The interior design curriculum is going to go through a major shift in the next two to three years across all of North America, according to assistant professor of interior design Jonathon Anderson.


That shift is attributed to new technologies that are becoming more readily available, such as computer numeric controlled routers, 3D printing, laser cutters, advanced digital software and scripting software.

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“So there’s a technical knowledge that has to be gained. But I think that [these new technologies] … are tools. There still takes a certain level of applied creative thinking that needs to happen to approach a design situation or design problem with a computer or with the fabrication,” Anderson said.

Anderson does not find these tools more useful — he finds them more technologically advanced. He still uses things like table saws and band saws on a regular basis.

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But he believes that with these new tools comes the ability to realize designs that were considered too complex or costly in the past. “I definitely think there’s added value in kind of reducing costs. Looking back to a very analog process of drafting design that takes a lengthy time and it also doesn’t allow for many iterations or processes to be explored at one time,” he said. “[Whereas with] digital tools, technology allows for the iterative process to happen much quicker, which can lead to innovation and I think also changing the traditional or expected norms of what interior design is.”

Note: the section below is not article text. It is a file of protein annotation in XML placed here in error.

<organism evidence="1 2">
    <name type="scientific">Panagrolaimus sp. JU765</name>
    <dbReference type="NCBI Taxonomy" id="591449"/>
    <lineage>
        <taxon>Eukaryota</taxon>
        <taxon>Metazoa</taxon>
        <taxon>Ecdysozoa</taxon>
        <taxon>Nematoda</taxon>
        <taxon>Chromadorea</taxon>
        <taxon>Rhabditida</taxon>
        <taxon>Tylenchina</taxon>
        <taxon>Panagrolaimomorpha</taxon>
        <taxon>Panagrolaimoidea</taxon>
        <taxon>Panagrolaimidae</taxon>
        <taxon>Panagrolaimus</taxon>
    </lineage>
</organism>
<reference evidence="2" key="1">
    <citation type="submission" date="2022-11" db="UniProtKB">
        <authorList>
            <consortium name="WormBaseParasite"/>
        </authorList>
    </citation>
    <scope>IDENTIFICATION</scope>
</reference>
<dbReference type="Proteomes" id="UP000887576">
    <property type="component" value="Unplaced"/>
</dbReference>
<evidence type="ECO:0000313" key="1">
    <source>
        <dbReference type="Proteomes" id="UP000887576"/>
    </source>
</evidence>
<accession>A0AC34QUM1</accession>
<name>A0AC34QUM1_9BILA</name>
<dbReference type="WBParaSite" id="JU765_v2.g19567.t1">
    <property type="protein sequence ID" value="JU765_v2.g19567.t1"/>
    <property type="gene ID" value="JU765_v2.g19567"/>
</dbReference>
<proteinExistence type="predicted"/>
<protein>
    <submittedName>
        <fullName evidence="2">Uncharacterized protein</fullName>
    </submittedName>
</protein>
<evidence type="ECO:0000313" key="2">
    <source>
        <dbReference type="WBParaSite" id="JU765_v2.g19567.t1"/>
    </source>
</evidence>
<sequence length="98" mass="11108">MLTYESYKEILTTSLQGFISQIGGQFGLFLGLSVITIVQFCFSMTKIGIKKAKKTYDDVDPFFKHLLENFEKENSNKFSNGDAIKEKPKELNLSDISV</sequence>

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There also becomes a shift in the number of faculty that are interested in how these technologies can change or alter the way that the field of interior design is investigated, he said.

“I think it’s incredibly important that faculty members adapt and look at the opportunities that exist with these new forms of technology.”

Anderson said that he is constantly looking at how digital technologies influence the creative process, both in the design and in the making of any project.

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A lot of his classes are based around advanced uses of technology.

“I’m going to be kind of restructuring the communication sequence within the interior design curriculum,” he said. “With that being said, I’m going to be looking at using advanced programs like Rhinoceros, which is [a] 3D modeling software, and integrating 3D printing, laser cutters, [and] fancy routers into the curriculum.”

Anderson believes that these new tools give students a greater sense of control over their design and they also provide a certain level of complexity.

“Students want this technology — they’re really thirsty for it. I think they see the opportunity and want to capitalize on it. They’re looking for the next thing. I don’t think the new technologies are necessarily the next thing, but they’re one step closer towards looking at advancing what interior design is going to be in the future,” he said.

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Innovations in Landscape Architecture, Anderson’s upcoming book, also looks at digital technologies, but in the context of landscape architecture.

“It is looking at how technology and things like robotic arms and 3D printers are changing the field of landscape architecture and positioning it to have a greater conversation with other fields like architecture, interior design, [and] graphic design,” he said. “It’s looking at that forward advancement that’s currently happening with landscape architecture, or that forward trajectory.”

He said that a few chapters in the book would be very relevant to his classes and also the field of interior design.


“I will be pulling those out, as excerpts that can be used within my classroom in furthering the conversation that we’re having day to day.”